Mayor Sandra Cooper says she is “very confident” the plan will come to fruition, although it may take some time. “It’s a legacy plan and it’s not going to happen overnight or even a year or two years down the road,” says Cooper. “It might be 10 years to completion, but it has been embraced by council and by our residents and it’s a positive move for the future.”

Wasaga Beach

Collingwood isn’t alone in seeing the Georgian Bay shoreline as the key to its future; Wasaga Beach also has an ambitious plan for its waterfront, with a view to reinventing the town as a vibrant community with a strong economic core and plenty of “unique and authentic experiences” to attract permanent and seasonal residents as well as visitors and tourists. Featuring the longest freshwater beach in the world, Wasaga’s waterfront is a vital component of that rebuilding and rebranding.

Wasaga Beach has a rich history as a summer beach town. For over 80 years, “The Beach” was a popular holiday spot for soldiers from Base Borden and tourists from across Ontario and the northern U.S. Families, teens and young adults flocked to the carnival-like atmosphere, which included midway rides, a movie theatre, indoor and outdoor bowling, dancing, wave pools, water slides, restaurants, hotels, arcades, shops and restaurants – all within a stone’s throw of the spectacular waterfront. The beach itself attracted millions of sunbathers, picnickers and partiers, and was the preferred site of events ranging from classic car shows to watersports competitions. It wasn’t unusual for over 10,000 people to descend on the beach in a single summer weekend.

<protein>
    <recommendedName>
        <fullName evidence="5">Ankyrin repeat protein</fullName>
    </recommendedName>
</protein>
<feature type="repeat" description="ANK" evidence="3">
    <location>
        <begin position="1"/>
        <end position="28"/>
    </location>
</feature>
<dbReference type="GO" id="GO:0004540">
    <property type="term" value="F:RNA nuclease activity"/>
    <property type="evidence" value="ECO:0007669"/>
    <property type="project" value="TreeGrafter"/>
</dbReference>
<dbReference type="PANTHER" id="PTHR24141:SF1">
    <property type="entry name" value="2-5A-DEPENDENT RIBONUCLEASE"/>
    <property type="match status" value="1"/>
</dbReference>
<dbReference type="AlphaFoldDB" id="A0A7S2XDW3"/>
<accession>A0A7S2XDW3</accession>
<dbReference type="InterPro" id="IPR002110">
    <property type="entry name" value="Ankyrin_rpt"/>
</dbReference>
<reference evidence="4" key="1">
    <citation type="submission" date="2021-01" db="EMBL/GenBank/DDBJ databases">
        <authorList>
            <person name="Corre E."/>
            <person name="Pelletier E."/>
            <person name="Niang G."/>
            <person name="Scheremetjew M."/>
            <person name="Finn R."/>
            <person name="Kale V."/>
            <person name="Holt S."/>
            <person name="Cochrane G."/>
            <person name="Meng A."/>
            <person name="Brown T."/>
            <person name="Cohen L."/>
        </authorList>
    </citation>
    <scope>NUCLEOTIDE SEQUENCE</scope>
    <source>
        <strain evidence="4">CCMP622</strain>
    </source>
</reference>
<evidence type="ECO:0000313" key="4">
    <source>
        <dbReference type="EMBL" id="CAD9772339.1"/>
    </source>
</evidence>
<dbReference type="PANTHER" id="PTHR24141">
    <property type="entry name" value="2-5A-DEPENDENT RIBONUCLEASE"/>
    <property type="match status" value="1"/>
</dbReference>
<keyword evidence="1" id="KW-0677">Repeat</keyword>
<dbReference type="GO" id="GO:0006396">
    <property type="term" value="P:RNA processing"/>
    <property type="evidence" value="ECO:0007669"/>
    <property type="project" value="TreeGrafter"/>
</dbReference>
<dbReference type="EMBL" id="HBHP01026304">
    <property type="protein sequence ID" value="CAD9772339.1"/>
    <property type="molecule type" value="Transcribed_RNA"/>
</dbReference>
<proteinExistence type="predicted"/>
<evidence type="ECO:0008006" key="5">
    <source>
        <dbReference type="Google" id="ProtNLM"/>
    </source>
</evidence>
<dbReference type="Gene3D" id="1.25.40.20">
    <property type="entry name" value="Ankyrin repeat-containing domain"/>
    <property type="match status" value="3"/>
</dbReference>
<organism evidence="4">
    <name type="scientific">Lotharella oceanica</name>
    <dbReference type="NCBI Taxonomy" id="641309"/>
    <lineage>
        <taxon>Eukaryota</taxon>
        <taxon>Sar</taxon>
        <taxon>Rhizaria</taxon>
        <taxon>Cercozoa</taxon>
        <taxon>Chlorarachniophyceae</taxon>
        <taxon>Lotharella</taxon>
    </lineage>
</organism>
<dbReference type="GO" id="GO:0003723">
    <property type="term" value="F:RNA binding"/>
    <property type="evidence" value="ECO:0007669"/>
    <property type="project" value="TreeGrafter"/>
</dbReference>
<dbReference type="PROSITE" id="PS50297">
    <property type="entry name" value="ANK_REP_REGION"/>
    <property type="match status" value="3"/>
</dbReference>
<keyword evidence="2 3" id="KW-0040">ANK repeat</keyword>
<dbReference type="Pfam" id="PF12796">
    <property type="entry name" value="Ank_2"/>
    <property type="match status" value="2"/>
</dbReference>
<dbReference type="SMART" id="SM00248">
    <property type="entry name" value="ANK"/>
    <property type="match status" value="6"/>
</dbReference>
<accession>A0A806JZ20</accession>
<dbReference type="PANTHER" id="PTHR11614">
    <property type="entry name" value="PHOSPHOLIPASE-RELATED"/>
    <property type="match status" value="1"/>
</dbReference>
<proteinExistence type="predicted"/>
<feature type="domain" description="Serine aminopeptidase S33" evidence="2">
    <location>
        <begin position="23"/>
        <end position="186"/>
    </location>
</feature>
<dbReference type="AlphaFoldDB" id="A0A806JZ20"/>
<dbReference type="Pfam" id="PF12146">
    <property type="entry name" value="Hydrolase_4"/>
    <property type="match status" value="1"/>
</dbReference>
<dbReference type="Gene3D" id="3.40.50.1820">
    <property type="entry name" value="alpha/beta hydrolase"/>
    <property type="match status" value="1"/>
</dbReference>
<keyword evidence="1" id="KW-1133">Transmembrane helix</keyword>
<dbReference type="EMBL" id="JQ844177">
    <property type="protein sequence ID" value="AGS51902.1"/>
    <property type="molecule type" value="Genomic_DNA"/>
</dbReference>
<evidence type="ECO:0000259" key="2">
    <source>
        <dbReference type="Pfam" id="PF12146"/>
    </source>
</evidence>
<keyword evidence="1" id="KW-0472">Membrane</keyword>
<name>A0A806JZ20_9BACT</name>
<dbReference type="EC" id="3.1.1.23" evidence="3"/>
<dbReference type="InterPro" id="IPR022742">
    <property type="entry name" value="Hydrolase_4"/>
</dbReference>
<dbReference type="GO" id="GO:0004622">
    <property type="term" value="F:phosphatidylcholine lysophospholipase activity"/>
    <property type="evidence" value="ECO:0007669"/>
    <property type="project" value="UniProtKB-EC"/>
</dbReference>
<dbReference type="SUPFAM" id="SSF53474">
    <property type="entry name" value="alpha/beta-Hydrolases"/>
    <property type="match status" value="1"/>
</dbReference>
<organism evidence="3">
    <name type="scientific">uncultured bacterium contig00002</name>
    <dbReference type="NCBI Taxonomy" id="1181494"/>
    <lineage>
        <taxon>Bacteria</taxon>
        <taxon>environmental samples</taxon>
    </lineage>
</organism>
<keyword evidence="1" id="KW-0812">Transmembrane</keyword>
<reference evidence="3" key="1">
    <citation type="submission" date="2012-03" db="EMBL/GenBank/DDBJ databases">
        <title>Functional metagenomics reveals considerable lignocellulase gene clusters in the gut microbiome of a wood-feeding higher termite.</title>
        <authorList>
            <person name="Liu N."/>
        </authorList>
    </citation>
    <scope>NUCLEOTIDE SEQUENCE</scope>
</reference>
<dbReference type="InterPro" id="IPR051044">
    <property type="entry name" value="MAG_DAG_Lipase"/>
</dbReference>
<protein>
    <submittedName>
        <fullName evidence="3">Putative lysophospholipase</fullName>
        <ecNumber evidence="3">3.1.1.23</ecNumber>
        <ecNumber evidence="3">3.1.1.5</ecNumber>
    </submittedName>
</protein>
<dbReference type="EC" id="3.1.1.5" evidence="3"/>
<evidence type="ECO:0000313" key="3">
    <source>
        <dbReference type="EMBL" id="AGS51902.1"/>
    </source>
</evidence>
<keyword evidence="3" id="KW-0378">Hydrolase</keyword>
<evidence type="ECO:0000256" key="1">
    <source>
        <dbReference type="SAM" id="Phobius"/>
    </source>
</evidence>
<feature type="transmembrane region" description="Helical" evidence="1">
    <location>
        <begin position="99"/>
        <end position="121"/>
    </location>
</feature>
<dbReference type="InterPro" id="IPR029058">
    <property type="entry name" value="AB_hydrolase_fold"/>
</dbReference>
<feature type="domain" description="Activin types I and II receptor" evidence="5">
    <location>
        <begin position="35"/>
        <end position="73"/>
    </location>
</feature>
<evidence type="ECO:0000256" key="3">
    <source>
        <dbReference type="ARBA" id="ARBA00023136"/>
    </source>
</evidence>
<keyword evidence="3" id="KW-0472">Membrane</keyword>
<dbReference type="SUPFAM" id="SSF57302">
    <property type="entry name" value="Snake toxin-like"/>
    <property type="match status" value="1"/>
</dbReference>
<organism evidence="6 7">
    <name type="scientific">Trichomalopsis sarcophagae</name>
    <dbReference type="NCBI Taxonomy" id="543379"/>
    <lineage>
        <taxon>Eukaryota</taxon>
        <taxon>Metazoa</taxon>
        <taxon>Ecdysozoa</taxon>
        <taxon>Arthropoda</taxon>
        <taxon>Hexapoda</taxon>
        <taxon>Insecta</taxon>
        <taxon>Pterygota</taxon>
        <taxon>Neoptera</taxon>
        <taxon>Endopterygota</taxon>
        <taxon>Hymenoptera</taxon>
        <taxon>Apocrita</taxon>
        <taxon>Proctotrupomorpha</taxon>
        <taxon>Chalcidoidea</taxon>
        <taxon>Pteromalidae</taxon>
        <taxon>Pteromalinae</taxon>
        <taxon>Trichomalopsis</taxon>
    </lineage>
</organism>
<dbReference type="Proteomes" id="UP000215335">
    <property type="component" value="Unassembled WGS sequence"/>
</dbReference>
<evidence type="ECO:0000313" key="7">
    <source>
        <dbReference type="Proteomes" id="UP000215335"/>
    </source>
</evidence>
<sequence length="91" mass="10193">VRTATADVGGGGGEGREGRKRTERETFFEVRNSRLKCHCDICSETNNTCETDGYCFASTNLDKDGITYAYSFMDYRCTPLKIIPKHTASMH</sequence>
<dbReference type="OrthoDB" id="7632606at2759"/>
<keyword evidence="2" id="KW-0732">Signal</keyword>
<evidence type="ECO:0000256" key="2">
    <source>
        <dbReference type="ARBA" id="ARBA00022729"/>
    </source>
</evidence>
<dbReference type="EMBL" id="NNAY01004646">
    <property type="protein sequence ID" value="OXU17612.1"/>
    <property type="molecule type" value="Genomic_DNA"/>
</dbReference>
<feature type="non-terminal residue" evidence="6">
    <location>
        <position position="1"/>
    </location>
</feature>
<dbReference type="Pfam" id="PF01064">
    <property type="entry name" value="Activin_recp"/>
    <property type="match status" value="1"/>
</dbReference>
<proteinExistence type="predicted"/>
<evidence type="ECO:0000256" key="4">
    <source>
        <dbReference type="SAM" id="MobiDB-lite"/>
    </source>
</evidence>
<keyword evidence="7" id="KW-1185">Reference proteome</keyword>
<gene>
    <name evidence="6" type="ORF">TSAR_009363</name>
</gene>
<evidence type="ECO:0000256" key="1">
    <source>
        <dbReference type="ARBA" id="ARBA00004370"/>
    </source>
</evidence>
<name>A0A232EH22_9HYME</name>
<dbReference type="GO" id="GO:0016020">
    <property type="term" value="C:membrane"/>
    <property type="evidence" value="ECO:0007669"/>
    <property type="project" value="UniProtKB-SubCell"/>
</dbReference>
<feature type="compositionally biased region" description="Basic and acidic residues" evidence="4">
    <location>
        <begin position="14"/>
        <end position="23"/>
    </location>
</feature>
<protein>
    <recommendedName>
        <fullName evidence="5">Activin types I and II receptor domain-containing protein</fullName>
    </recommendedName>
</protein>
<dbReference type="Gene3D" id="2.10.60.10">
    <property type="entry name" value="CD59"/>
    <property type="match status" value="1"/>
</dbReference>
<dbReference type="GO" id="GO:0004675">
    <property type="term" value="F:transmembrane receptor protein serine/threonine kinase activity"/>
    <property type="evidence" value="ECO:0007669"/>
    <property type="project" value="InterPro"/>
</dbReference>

In the early 2000s, the town began to move away from its raucous party image and shifted its focus to attracting more full-time residents looking for a quiet, year-round lifestyle on or near the beach while continuing to bring tourists and families to the waterfront in the summer months. However, although relatively low real estate prices spurred residential growth that earned Wasaga Beach the title of fastest-growing community in Canada, tourism began a decline that saw numbers drop by about 100,000 visitors a year. The town’s economy went from sluggish to struggling.